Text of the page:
INTERNATIONAL WOMEN'S DAY - WHERE ARE THE BRAZILIAN WOMEN PHOTOGRAPHERS?

Atualizado: 8 de Mar de 2019

The work and contribution of women to national photography


By Yara Schreiber Dines


Women has always had a historical participation in photography, both abroad and in Brazil. The photographic studio, as a family business, helped the insertion of women in photography, but equaled all production, inserting the credit to the studio and not to the artist.

The woman's place in the photographic studio was that of invisibility, as a shadow of the man who ran her business, remaining this situation, even after the death of her husband, when she began to run the studio, with the stigma of the name widow - example Widow Pastore, wife of Vincenzo Pastore (IBRAHIM, 2005), never having her own individuality.

The female presence behind the scenes of the photographic studio was regular feature since the invention of this art. Women entered the universe of photography as retouchers, photocopiers, or assistants, acting in practices in laboratories and in the montage of photographs in various types of supports and cases.

Within this context, the only exception was Gioconda Rizzo, a pioneer photographer, in São Paulo, because she opened the Femina studio in 1914, which lasted until 1918, and was closed by pressure from her father and brother, who also attended Polish and French courtesans.

In São Paulo, the situation of women in photography is changing, from the 1930's on, when they became portrait artists, mainly, which was an initial way of being part of the market, and over time, each one sought to follow a trajectory - short or long -, always looking for alternative solutions in a competitive market. However, there is still, in fact, no memory of the work and performance of Brazilian photographers and, even, no memory of the work of Brazilian photographers. Internationally, there are few studies on the subject.

In 1976, the first major exhibition of feminist art "Women Artists - 1550-1950" was organized in Los Angeles, which marked the history of art due to its scope and relevance. Some others followed, more recently, as "Elles", at the Pompidou Centre, in 2009, and the exhibition "Qui a peur des femmes photographes? (1839 - 1945)", respectively, in the Museé of l´ Orangerie and the Museé d´Orsay, in 2015/2016, specifically for photography. In Brazil, recently, we had the Guerrila Girls graphic exhibition - 1985-2017, at the São Paulo Art Museum - MASP, in 2017 and the visual arts exhibition "Radical women - Latin American art 1960 - 1985", in 2018, at the Pinacoteca. But the number of exhibitions dedicated to women artists and photographers still counting on fingers.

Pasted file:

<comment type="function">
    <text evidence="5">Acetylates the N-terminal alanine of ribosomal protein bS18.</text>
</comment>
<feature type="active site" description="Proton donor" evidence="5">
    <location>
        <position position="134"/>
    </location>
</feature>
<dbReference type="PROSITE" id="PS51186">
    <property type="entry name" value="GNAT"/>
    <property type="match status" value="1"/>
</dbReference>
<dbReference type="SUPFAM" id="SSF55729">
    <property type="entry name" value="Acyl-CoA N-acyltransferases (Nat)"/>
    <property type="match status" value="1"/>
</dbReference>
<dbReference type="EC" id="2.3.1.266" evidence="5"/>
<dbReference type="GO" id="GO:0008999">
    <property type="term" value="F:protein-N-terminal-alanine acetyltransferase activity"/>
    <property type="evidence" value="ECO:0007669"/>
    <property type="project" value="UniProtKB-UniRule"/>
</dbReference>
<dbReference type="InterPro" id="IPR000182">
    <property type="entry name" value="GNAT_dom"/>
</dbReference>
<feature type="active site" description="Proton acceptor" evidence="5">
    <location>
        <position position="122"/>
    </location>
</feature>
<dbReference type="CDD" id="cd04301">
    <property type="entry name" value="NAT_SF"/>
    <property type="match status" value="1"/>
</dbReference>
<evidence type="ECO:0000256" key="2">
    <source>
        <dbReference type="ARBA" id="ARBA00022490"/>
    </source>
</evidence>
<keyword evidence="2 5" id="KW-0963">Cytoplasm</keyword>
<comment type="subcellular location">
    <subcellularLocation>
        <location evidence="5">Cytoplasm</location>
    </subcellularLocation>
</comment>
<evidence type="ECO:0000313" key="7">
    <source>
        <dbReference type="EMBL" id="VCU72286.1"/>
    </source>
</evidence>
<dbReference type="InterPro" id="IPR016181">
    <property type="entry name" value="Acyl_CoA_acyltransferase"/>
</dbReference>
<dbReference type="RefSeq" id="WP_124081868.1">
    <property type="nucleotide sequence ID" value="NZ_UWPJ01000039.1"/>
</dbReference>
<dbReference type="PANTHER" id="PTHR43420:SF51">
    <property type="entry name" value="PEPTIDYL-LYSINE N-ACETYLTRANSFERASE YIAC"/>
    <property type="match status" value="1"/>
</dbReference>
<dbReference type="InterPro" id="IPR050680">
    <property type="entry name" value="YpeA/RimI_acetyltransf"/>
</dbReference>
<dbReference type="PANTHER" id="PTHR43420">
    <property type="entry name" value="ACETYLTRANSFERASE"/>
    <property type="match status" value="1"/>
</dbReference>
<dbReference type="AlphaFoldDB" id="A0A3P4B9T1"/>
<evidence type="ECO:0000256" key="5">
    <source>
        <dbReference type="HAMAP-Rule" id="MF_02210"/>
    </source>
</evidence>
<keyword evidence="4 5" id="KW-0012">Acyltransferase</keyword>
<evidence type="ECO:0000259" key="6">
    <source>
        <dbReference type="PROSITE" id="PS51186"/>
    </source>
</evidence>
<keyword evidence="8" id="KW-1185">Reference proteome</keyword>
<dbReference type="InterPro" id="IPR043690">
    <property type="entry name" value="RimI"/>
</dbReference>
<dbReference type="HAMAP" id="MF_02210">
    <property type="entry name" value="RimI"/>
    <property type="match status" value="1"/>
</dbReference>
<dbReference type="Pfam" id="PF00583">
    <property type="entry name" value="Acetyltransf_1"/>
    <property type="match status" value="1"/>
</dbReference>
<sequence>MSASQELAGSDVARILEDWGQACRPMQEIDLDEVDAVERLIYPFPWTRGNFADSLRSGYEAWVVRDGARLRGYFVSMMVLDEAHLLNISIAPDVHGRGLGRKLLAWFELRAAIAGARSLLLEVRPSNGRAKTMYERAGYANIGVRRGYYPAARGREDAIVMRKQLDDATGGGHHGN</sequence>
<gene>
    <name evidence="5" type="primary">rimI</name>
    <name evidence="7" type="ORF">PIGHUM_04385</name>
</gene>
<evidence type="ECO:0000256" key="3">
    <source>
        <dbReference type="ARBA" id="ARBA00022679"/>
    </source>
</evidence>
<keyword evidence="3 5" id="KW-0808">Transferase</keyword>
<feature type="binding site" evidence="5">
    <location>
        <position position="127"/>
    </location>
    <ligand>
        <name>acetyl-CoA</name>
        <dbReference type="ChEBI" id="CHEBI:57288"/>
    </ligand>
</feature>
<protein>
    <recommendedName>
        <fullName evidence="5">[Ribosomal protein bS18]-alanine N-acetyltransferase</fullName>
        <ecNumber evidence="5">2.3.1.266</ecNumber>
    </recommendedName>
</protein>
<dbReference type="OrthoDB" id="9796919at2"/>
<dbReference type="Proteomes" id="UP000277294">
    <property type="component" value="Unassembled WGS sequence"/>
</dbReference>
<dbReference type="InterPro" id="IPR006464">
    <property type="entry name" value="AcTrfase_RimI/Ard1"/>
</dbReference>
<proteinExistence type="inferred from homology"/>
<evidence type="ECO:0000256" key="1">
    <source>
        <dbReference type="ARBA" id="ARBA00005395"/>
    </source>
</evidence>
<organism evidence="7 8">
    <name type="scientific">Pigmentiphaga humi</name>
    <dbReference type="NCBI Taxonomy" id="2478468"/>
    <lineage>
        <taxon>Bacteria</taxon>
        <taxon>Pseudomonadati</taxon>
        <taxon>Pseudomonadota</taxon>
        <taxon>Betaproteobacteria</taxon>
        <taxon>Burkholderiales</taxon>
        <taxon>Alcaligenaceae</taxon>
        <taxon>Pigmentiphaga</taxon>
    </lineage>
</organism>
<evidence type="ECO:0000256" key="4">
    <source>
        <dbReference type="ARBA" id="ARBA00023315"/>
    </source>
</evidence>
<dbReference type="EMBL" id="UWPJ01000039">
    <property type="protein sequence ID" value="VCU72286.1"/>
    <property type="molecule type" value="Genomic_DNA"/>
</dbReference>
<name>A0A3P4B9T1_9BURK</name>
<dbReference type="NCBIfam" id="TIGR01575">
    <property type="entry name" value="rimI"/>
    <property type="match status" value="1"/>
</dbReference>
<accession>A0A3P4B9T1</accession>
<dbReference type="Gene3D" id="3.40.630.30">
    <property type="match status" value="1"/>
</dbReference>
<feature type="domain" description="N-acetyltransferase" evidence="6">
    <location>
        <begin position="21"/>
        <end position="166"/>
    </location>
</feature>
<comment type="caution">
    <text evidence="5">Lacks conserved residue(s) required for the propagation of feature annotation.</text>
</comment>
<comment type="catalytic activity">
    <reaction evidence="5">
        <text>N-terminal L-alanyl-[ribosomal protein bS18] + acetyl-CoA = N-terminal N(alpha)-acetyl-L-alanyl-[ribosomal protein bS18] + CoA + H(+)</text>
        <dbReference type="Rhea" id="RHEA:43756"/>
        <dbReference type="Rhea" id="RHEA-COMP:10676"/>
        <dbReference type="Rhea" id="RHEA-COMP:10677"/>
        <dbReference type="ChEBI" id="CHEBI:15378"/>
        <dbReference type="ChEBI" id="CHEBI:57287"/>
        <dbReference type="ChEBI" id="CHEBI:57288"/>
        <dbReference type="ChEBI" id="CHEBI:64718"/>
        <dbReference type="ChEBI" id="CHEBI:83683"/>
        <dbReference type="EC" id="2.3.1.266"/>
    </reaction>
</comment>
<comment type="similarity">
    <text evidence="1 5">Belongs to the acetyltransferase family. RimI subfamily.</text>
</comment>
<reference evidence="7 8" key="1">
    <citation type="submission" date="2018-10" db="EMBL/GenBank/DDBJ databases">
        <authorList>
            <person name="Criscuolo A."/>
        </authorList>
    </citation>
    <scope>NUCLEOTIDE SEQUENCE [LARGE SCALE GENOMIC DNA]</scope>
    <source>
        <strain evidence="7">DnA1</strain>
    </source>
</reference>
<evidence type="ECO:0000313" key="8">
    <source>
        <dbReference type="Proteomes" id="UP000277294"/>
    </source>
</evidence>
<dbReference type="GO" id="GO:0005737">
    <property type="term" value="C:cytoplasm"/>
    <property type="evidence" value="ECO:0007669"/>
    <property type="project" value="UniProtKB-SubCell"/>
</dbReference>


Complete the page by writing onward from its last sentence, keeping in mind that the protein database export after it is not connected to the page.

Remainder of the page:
To paraphrase the title of the essay (Why have there been no great women artists?, Basic Books, 1971), by Linda Nochlin, historian of feminist art, of note. Or, is it because there is still no substantial record of women's participation in the history of art and due to the fact that, for a long time, they were not seen as artists, but as amateurs?

In order to visualize and generate a memory of Brazilian photographers, until the present, I am proposing the production of research and publication of the book "Brazilian Photographers – Substantive Image", in partnership with Grifo - Historical and Cultural Projects, in order to remove this imaginary barn from oblivion and throw light on these looks, routes, paths, production and invoices of these women artists for their due recognition in the artistic field. The project is launched, raising partnerships and institutional support.

Adding more strength to the Brazilian photographers, Everyday Brasil, in Women's Month, honors the documentary photographers of the country, by making an edition and exhibition of the images of the/their artists, highlighting their production and contribution to the national photography. Highlighting the work of young and mature photographers on its website in March, is a good way to highlight these perspectives and imaginary approaches of gender, reinforcing their recognition, appreciation and performance in the labor market.


Yara Schreiber Dines

Anthropologist, Historian, Photography critic, Curator

Post-Doctorate in Photography - ECA/USP


Below, the work of some brazilian women photographers:



























Click on the images to find out more about each photographer's work.



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